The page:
4. Bitbucket — a competitor to Github, from the folks behind the widely-respected Jira and Confluence tools. I’m a little puzzled, to be honest: Github doesn’t seem to have weak spots (the way, for example, that Sourceforge did).
Comments: 4
Publishing News: Publishing startups bet on curation and apps

Publishing News: Publishing startups bet on curation and apps

A look at three publishing startups, Romenesko retires, and Jer Thorp discusses data at the NYT.

The TOC Sneak Peek webcasts continue, Poynter gets a part-time employee while Romenesko plans a new blog, and Jer Thorp talks about being a data artist at the New York Times.

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Four short links: 14 July 2011

Four short links: 14 July 2011

Microchip Archaeology, OSM Map Library, Feedback Loops for Public Expenditure, and Mind-reading Big Data

  1. Digging into Technology’s Past — stories of the amazing work behind the visual 6502 project and how they reconstructed and simulated the legendary 6502 chip. To analyze and then preserve the 6502, James treated it like the site of an excavation. First, he needed to expose the actual chip by removing its packaging of essentially “billiard-ball plastic.” He eroded the casing by squirting it with very hot, concentrated sulfuric acid. After cleaning the chip with an ultrasonic cleaner—much like what’s used for dentures or contact lenses—he could see its top layer.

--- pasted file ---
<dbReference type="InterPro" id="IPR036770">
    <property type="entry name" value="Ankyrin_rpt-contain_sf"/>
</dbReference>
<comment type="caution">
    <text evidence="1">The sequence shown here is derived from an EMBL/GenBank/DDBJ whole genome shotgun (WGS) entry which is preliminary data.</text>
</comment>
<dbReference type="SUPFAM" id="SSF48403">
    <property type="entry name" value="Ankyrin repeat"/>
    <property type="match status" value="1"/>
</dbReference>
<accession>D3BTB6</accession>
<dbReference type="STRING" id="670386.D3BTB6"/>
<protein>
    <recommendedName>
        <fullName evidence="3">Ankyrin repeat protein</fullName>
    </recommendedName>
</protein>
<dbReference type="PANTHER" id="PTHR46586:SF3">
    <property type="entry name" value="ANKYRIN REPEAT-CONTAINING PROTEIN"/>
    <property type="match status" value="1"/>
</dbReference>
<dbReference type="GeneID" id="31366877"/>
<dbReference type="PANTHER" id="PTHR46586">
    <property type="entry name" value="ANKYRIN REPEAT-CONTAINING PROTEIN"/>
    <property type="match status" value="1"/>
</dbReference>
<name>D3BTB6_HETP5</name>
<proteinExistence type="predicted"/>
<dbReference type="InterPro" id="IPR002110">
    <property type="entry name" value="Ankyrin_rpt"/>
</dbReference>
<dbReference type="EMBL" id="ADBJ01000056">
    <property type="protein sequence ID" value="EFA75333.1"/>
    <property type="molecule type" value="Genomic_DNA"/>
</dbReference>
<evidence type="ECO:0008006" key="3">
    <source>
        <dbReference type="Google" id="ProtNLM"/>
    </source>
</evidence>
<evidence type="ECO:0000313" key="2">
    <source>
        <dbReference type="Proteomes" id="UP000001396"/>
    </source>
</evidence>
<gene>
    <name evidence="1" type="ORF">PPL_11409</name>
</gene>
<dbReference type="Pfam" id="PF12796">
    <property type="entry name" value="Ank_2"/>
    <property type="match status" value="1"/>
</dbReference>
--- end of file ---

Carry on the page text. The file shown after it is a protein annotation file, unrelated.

2. Leaflet — BSD-licensed lightweight Javascript library for interactive maps, using the Open Street Map.
  3. Too Many Public Works Built on Rosy Scenarios (Bloomberg) — a feedback loop with real data being built to improve accuracy estimating infrastructure project costs. He would like to see better incentives — punishment for errors, rewards for accuracy — combined with a requirement that forecasts not only consider the expected characteristics of the specific project but, once that calculation is made, adjust the estimate based on an “outside view,” reflecting the cost overruns of similar projects. That way, the “unexpected” problems that happen over and over again would be taken into consideration.
    Such scrutiny would, of course, make some projects look much less appealing — which is exactly what has happened in the U.K., where “reference-class forecasting” is now required. “The government stopped a number of projects dead in their tracks when they saw the forecasts,” Flyvbjerg says. “This had never happened before.”
  4. Neurovigil Gets Cash Injection To Read Your Mind (FastCompany) — “an anonymous American industrialist and technology visionary” put tens of millions into this company, which has hardware to gather mineable data. iBrain promises to open a huge pipeline of data with its powerful but simple brain-reading tech, which is gaining traction thanks to technological advances. But the other half of the potentailly lucrative equation is the ability to analyze the trove of data coming from iBrain. And that’s where NeuroVigil’s SPEARS algorithm enters the picture. Not only is the company simplifying collection of brain data with a device that can be relatively comfortably worn during all sorts of tasks–sleeping, driving, watching advertising–but the combination of iBrain and SPEARS multiplies the efficiency of data analysis. (via Vaughan Bell)
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Four short links: 8 July 2011